fox news

None Of These Woke Appliances Can Handle My Ginormous MAGA Dumps!

Oh, the whining is all based on appliance industry talking points? Cool, cool.

Last month, the US Department of Energy proposed new energy efficiency standards for washing machines, refrigerators, and standalone freezers, the first update in energy efficiency rules for those appliances in a decade. The new standards may actually come into effect in 2027, giving manufacturers time to reengineer product lines to meet them. The DOE generally reviews efficiency standards every six years, but Donald Trump tried to roll back all the standards when he was in office, so the new proposed rules are a bit behind schedule.

In a statement, the DOE said the new standards would reduce home energy costs and significantly reduce pollution. The news release noted that since regularly updated energy standards went into place more than 40 years ago,

Today, the typical new refrigerator uses 75% less energy than its 1973 counterpart—while offering roughly 20% more storage capacity and more useful features. In that 40-year span, DOE raised the efficiency standard for refrigerators three times. Similarly, today’s clothes washers use 70% less energy than in 1990 and offer 50% more tub capacity. The new proposed rules will continue this trajectory of innovation and savings.

Or at least that's what the woke mob of communists bent on controlling every aspect of your lives wants you to believe. Thank goodness, Fox News and other rightwing outfits are here to counter all that green woke Critical Fridge Theory with good old fear and distrust, coming straight from industry lobbyists who would rather not change anything because it would cut into profits. Or rather, thank goodness Fox News is willing to crib generously from a Washington Free Beacon story sourced mostly to industry shills and also a Heritage Foundation shill, as if there were a lot of difference.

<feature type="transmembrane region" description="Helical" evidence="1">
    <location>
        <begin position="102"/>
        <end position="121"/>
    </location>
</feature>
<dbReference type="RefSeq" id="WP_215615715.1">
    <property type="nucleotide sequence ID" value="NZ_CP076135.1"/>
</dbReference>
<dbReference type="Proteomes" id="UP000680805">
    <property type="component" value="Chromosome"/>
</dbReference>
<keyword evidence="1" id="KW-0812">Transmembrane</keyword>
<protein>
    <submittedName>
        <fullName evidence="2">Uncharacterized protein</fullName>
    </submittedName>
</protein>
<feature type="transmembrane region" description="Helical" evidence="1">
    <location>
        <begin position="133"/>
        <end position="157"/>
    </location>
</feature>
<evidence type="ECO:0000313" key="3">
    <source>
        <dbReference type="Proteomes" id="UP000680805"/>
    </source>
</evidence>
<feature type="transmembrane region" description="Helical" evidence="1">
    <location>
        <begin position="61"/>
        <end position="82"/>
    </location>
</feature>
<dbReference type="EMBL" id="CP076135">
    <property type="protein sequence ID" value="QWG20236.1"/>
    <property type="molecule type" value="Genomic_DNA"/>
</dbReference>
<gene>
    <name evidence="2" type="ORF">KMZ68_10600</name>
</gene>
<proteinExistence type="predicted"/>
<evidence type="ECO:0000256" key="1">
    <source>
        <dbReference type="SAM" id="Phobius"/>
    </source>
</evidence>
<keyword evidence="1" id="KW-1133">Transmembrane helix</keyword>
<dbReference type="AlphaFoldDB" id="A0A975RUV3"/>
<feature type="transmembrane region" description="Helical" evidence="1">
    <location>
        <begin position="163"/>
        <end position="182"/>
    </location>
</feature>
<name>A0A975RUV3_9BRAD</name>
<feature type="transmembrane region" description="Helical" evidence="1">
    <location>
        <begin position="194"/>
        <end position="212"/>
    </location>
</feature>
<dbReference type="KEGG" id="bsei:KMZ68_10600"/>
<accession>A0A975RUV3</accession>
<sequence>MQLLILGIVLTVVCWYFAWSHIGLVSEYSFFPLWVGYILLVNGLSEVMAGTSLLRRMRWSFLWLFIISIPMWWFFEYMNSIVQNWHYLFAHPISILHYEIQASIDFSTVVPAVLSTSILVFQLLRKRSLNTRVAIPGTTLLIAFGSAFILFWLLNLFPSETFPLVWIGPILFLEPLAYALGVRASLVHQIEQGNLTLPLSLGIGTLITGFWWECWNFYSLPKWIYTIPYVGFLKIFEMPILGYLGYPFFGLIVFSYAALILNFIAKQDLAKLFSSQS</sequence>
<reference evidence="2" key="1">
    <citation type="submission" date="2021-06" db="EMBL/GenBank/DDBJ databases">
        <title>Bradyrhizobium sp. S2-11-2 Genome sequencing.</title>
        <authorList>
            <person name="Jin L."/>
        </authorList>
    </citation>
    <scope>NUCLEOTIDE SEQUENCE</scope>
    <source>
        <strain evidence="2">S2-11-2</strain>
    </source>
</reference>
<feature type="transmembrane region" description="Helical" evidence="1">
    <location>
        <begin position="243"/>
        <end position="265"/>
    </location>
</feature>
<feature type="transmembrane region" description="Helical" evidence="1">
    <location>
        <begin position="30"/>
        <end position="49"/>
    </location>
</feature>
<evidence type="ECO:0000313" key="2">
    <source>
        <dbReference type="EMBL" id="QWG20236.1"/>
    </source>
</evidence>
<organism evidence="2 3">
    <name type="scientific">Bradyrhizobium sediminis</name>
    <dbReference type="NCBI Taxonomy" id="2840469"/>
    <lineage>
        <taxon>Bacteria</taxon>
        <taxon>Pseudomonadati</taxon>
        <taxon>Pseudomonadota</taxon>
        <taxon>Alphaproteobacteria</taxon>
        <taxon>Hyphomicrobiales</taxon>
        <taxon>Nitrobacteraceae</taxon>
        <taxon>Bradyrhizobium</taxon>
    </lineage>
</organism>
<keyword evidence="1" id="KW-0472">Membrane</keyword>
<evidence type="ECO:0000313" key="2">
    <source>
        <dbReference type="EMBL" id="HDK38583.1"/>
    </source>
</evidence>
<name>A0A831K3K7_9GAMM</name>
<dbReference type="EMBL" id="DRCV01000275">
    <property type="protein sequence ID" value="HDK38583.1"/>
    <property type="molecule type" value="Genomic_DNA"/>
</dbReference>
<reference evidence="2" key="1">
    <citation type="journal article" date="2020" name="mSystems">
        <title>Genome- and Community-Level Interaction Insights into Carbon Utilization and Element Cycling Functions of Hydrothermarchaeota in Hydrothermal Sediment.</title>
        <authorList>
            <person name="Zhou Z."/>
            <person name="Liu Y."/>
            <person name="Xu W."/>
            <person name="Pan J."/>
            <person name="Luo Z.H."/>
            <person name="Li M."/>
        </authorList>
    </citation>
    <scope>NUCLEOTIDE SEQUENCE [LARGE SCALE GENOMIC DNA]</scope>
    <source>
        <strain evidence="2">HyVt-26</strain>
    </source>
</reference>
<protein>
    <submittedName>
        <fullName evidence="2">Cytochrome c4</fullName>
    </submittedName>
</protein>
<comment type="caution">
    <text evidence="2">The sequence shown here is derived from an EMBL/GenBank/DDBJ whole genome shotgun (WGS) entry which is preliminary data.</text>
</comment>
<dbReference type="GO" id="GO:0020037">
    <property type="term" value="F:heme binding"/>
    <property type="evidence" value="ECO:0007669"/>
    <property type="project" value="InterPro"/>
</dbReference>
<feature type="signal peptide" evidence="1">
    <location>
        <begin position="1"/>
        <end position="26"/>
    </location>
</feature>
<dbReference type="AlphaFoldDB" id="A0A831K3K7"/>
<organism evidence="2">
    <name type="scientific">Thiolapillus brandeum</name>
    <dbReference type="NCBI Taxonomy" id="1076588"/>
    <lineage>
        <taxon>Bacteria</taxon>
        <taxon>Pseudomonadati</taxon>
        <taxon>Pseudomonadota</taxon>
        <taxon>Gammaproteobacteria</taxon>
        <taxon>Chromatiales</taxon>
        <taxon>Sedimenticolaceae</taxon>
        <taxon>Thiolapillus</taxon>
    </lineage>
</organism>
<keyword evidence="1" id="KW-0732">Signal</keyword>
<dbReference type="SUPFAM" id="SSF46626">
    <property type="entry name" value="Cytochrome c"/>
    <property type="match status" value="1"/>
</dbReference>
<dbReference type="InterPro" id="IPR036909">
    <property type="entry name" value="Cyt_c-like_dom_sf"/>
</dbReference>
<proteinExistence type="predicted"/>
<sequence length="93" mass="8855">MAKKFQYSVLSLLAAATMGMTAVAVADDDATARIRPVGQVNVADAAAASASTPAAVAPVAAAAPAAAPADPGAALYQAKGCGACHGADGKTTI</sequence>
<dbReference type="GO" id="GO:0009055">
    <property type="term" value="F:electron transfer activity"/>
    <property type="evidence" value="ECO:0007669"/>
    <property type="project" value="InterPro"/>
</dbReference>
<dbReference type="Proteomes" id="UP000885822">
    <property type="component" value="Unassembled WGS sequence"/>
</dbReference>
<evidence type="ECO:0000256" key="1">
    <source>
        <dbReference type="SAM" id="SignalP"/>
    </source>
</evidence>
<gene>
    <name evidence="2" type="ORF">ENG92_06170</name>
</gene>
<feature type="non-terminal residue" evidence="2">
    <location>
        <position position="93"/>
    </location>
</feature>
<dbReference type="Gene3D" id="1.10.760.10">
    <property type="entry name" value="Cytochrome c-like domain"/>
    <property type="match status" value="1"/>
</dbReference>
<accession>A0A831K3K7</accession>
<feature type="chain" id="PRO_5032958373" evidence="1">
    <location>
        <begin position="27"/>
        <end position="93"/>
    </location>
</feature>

Still, chootz-pah points to whoever at Fox came up with this attention-grabbing headline:

Fox News website headline: Biden washing machine rule would make Americans dirtier and stinkier \u2014 and raise prices: manufacturers  Subheading:  Industry manufacturers claim the change would make each cycle take longer, detergent cost more, and leave clothes dirtier and stinkier

Credit where due, we suppose: At least Fox notes right up front that the claims are coming from the manufacturers, who of course only have consumers' best interests at heart.

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Class War

Elizabeth Warren Said This Bank F*ckbungle Would Happen, Maybe Let's Listen To Her This Time?

Why would we do that? She's a radical progressive who just happened to be exactly right.

With the weekend's failure of two big banks — Silicon Valley Bank and Signature Bank — America is once again vaguely aware that banking regulations have an actual effect on the economy, and, to a lesser degree, that money is imaginary anyway, just a collective agreement about numbers and who has piled them up in particular ways. So here's Sen. Elizabeth Warren (D-Massachusetts) in the New York Times yesterday, to remind us that the failure of both banks probably could have been prevented if Donald Trump and congressional Republicans — with the aid of more Democrats than there should have been, which would have been "zero" — hadn't rolled back significant parts of the Dodd-Frank banking regulations in 2018.

Remember how we had that huge financial crisis in 2008, and then Congress actually did something to prevent another one? Elizabeth Warren does!